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COMMON CORE STANDARDS
Ratios and Proportional Relationships
6.RP.1 Understand the concept of a ratio and use ratio language to describe a ratio relationship between two quantities. For example, “The ratio of wings to beaks in the bird house at the zoo was 2:1, because for every 2 wings there was 1 beak.” “For every vote candidate A received, candidate C received nearly three votes.”
6.RP.2 Understand the concept of a unit rate a/b associated with a ratio a:b with b ¹ 0, and use rate language in the context of a ratio relationship. For example, “This recipe has a ratio of 3 cups of flour to 4 cups of sugar, so there is ¾ cup of flour for each cup of sugar.” “We paid $75 for 15 hamburgers, which is a rate of $5 per hamburger.”
6.RP.3 Use ratio and rate reasoning to solve real-world and mathematical problems, e.g., by reasoning about tables of equivalent ratios, tape diagrams, double number line diagrams, or equations.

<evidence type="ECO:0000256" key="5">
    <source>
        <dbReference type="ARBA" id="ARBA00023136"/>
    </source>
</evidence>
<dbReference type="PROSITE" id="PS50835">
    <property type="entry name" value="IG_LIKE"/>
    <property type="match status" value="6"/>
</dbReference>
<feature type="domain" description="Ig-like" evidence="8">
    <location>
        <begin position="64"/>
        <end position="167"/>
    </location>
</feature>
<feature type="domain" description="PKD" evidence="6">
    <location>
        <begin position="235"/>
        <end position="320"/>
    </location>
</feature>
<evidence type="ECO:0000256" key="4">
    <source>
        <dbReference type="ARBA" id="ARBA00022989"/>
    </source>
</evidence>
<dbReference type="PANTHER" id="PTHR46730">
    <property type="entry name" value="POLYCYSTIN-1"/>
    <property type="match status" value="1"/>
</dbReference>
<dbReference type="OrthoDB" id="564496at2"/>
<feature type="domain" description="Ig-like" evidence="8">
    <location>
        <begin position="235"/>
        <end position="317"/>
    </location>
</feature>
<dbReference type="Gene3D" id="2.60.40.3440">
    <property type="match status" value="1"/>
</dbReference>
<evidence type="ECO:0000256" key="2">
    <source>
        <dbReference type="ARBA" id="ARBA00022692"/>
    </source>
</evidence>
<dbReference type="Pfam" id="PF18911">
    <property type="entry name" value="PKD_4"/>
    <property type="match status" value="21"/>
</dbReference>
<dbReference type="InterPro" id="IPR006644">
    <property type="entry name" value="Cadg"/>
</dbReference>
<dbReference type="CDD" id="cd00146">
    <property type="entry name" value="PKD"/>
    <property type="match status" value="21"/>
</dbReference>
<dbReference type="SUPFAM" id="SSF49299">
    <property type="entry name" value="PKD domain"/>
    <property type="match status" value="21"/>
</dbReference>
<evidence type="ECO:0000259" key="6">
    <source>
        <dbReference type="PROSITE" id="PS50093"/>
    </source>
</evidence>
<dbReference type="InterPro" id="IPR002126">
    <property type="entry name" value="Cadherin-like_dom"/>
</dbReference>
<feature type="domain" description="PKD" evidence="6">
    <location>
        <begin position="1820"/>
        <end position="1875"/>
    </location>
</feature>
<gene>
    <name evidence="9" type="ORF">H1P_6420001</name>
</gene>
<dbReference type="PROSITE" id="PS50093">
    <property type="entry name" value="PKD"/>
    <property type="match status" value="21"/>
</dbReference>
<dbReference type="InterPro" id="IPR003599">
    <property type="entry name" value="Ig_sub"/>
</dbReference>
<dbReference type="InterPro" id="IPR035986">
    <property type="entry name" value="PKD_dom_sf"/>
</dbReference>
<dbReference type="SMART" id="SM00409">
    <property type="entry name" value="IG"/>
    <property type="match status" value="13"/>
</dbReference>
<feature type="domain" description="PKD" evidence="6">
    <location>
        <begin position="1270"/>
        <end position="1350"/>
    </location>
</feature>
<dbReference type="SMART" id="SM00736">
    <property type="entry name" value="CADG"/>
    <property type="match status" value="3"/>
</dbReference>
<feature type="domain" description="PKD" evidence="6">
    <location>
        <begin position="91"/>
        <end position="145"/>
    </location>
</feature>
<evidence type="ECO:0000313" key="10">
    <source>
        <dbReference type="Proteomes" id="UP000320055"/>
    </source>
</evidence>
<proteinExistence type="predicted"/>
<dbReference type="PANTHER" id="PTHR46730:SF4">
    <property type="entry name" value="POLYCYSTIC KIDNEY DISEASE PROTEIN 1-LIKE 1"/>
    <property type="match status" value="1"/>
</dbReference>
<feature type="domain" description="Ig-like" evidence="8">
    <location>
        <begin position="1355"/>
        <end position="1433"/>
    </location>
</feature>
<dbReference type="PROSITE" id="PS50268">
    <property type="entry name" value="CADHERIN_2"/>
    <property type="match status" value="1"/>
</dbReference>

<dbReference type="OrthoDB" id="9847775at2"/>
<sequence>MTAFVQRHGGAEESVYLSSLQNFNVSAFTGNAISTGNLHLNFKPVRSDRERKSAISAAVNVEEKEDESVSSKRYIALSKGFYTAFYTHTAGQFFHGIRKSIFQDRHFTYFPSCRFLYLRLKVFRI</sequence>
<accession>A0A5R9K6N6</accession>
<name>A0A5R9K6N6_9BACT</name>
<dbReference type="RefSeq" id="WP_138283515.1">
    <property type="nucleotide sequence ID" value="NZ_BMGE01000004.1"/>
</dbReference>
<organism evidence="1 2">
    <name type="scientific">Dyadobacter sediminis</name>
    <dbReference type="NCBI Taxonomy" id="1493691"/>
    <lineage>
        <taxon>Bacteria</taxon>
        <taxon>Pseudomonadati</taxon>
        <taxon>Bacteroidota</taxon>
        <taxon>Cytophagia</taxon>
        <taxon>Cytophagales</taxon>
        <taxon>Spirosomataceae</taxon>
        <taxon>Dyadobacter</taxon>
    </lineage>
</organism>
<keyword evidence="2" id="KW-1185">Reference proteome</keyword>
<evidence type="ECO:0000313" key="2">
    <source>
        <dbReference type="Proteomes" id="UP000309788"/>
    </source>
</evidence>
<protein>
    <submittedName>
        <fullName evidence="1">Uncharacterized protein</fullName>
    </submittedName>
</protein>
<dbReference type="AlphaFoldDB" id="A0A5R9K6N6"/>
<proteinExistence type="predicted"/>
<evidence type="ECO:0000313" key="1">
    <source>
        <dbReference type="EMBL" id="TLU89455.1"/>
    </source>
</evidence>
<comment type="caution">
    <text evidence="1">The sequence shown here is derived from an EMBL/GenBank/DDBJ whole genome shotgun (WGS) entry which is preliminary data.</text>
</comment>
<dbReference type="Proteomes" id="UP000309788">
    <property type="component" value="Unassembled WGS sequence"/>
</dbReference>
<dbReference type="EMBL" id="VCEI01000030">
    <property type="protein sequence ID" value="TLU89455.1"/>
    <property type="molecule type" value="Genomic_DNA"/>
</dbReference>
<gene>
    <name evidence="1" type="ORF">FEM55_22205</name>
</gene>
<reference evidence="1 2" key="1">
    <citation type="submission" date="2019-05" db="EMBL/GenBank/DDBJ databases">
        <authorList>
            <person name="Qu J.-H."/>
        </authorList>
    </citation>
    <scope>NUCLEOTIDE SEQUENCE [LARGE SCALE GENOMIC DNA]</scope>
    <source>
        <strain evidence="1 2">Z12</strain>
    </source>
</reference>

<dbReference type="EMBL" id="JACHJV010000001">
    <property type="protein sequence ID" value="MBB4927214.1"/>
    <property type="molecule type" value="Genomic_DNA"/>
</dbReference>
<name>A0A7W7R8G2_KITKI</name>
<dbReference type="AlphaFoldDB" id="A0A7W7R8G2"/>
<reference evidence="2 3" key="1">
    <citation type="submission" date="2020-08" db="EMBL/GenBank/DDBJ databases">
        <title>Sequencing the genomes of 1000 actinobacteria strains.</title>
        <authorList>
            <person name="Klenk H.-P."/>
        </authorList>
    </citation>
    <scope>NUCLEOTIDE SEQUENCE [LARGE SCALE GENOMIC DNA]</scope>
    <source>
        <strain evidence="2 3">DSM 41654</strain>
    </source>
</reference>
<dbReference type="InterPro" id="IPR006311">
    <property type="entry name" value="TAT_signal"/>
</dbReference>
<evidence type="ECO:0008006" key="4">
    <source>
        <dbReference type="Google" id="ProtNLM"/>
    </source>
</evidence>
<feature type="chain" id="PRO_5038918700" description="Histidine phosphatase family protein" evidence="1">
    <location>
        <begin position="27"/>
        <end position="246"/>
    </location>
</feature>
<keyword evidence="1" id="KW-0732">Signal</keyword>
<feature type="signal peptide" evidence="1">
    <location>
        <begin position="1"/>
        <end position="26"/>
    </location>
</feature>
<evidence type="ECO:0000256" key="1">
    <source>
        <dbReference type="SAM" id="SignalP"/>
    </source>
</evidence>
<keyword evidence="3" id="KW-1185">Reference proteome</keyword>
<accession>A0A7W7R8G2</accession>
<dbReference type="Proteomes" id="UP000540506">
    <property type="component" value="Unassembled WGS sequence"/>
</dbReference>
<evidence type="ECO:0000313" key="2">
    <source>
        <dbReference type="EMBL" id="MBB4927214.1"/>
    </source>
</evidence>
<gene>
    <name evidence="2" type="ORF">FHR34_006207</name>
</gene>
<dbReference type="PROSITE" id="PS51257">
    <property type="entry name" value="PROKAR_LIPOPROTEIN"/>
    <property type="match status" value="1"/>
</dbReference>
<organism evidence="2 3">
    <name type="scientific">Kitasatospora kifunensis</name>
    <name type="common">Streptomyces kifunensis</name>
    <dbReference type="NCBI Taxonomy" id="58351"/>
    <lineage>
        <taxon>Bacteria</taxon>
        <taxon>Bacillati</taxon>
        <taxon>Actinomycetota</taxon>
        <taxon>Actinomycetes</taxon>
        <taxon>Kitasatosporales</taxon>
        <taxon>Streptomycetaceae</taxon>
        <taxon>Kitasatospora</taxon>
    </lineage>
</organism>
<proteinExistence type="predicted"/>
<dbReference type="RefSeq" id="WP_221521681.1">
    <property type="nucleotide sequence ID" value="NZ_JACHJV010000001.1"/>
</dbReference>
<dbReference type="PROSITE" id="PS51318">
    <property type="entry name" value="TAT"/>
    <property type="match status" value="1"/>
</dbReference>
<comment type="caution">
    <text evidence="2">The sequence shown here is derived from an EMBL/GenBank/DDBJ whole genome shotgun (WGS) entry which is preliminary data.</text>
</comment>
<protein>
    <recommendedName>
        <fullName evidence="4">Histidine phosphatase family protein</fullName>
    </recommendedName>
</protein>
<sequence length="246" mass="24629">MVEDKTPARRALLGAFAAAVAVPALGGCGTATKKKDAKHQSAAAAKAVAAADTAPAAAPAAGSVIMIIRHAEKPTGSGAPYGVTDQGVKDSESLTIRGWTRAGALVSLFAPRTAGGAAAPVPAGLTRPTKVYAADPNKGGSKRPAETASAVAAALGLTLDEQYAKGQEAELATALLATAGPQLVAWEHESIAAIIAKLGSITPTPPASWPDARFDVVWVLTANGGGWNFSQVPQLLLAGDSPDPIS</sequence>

6.RP.3(a) Make tables of equivalent ratios relating quantities with whole-number measurements, find missing values in the tables, and plot the pairs of values on the coordinate plane. Use tables to compare ratios.
6.RP.3(b) Solve unit rate problems, including those involving unit pricing and constant speed. For example, if it took 7 hours to mow 4 lawns, then, at that rate, how many lawns could be mowed in 35 hours? At what rate were lawns being mowed?
6.RP.3(c) Find a percent of a quantity as a rate per 100 (e.g., 30% of a quantity means 30/100 times the quantity); solve problems involving finding the whole, given a part and the percent.